Sunday, May 8, 2016
OU Trends in Learning Report 2016
Rachel Burnham writes: This year’s CIPD L&D Show on 11 & 12th May at Olympia, is in partnership with the Open University, which happens to be the first organisation I ever worked for. So, I was particularly interested to discover that the OU’s Institute of Educational Technology has produced its second annual ‘Trends in Learning Report’ and that this is being launched at the Show.
The report focuses on the way that technology can be used to support L&D in the workplace and identifies 7 trends:
· Harvesting incidental learning;
· The power of adaptive teaching;
· Embracing MOOC’s;
· Accrediting informal learning;
· The science of learning analytics;
· E-books as learning platforms; and
· Learning to love mobile.
If you have been keeping up-to-date with the way that technology can be used to aid learning and enable L&D to better meet the needs of organisations, most of these topics will come as no surprise to you. However, if you are looking for a good introduction to a broad range of current thinking about how technology can better aid learning in the workplace, then this short report is particularly worth taking a look at. It is written in the form of a short accessible article on each of the trends which introduces the topic, then explores the benefits for workplace learning and also includes tips to consider.
I found three of the pieces particularly interesting.
The power of adaptive teaching
This section describes how technology based learning can make use of algorithms to personalise and make learning much more responsive to the needs of individual learners enabling them to work at the pace that they need and with the kind of practice that they need.
This is what an effective trainer or tutor can do easily in one to one training or when working with a small group, but is so much harder to achieve with larger groups. And until comparatively recently was not part of what e-learning could deliver. But that is all changing.
Just as Amazon and other on-line retailers can now make recommendations of what else you might find of interest, through the use of algorithms, so algorithms can be used to adapt learning materials. ‘Adaptive programmes analyse data collected from learning activities and employ algorithms, to modify content, in real-time based on the results.’ (‘Trends in Learning Report 2016, OU pg 6).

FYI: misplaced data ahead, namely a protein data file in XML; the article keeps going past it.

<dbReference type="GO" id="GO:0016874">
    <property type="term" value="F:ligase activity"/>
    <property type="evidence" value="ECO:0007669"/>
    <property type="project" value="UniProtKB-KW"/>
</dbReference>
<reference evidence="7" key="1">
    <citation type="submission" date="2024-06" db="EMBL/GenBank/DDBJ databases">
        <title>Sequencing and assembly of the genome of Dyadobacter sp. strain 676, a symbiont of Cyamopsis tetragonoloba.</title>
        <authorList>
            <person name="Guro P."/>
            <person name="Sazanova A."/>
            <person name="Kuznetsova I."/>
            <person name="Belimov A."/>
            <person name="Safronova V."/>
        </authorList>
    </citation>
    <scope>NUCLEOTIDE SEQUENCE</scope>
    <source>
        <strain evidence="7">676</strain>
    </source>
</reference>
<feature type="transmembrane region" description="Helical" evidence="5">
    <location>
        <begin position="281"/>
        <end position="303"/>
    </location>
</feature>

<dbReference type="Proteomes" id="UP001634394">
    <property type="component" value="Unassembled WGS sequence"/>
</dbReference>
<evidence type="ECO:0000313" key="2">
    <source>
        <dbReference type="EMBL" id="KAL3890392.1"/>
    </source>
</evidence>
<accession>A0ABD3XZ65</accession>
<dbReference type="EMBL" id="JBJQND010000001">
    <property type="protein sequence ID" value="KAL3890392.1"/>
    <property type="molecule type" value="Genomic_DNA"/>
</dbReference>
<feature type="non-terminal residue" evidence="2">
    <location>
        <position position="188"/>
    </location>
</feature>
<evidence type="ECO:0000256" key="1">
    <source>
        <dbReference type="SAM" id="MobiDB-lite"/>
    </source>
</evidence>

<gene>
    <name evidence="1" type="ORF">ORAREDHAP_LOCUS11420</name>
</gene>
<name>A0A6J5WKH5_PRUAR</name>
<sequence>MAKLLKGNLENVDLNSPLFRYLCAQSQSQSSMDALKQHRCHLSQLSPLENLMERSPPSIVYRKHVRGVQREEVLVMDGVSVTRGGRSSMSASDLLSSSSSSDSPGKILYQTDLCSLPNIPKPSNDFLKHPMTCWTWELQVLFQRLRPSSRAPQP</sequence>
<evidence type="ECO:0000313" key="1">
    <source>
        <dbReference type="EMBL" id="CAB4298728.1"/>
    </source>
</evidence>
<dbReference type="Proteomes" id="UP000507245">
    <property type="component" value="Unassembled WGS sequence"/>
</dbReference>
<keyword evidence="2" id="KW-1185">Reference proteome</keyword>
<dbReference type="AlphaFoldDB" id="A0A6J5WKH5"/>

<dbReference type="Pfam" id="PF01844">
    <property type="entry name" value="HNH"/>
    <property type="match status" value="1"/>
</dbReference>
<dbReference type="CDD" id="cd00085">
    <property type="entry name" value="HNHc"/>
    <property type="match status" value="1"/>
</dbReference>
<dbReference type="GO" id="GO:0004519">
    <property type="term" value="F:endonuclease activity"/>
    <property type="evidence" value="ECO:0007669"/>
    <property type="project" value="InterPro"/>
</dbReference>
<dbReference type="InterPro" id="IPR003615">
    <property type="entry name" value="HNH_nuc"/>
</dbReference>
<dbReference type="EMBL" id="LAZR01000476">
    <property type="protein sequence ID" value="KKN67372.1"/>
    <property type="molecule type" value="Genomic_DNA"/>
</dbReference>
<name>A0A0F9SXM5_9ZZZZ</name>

I’m currently participating in Curatr’s year-long MOOC ‘E-learning: Beyond the next button’ and this is a topic we have explored in a section on Artificial Intelligence or AI. AI isn’t all about robots, when it comes to learning – mostly, it is about these types of algorithms described in the OU report.
As a result of the MOOC I was inspired to have a go at using a learning tool which takes this approach for language learning – and it was most interesting to see how the programme responded to my mistakes to provide me with extra practice in the areas I struggled with. I can contrast this, with then using a more traditional on-line tool to learn some Greek, prior to a recent holiday and how less effective this seemed when it could only either ‘pat me on the back’ or suggest repeating the section when offering feedback.
So, I think this use of technology has great potential for providing tailored practice opportunities, not just for language learning and more relevant feedback within an approach that is scalable.
The science of learning analytics
The second area that particularly interested me, was the section on learning analytics. Analytics has been a big topic in the wider HR field for a few years now and it is good to see more specific details about how this can be used within L&D field.
The piece explains how technology makes it possible to identify much greater detail on how learners are using learning resources and what is happening in online communities. This information can then be used to improve the effectiveness of the learning.
Which of course, is one of the purposes of the evaluation of learning.
Reading this piece, I felt that this area raises more questions, than have yet been answered and to be fair, this is acknowledged within the article. Just because we now have more flexible and powerful tools at our disposal, doesn’t mean we know how to get the best out of them.
E-books as learning platforms
This was my surprise in the report – I haven’t heard much about the use of e-books as learning tools, except as one of the many options for delivering learning content. This article touches on the use of a new generation of e-books in a social learning context – groups reading a common book whilst spread out over many locations, perhaps annotating a text or even co-creating a text.
As a confirmed bookworm, I found these ideas exciting. I have read some e-books, but confess to preferring the look, touch and even smell of paper-copies. However, these ideas have given me a new impetus to explore some other approaches to using e-books to aid learning.
The team from OU will be showcasing the findings from this report at their presentation at the CIPD L&D Show exhibition on Day One, Wed 11 May, 10:55-11:25 in the Technology for Learning Zone. So, if this has wetted your appetite, why not go along and find out more – for more details http://bit.ly/21fheYq
Burnham L & D Consultancy helps L&D professionals become even more effective. I am particularly interested in blended learning, the uses of social media for learning, evaluation and anything that improves the impact of learning on performance.
I am part of the Blogsquad for #cipdldshow and will be reporting from the show via Twitter. Follow me on @BurnhamLandD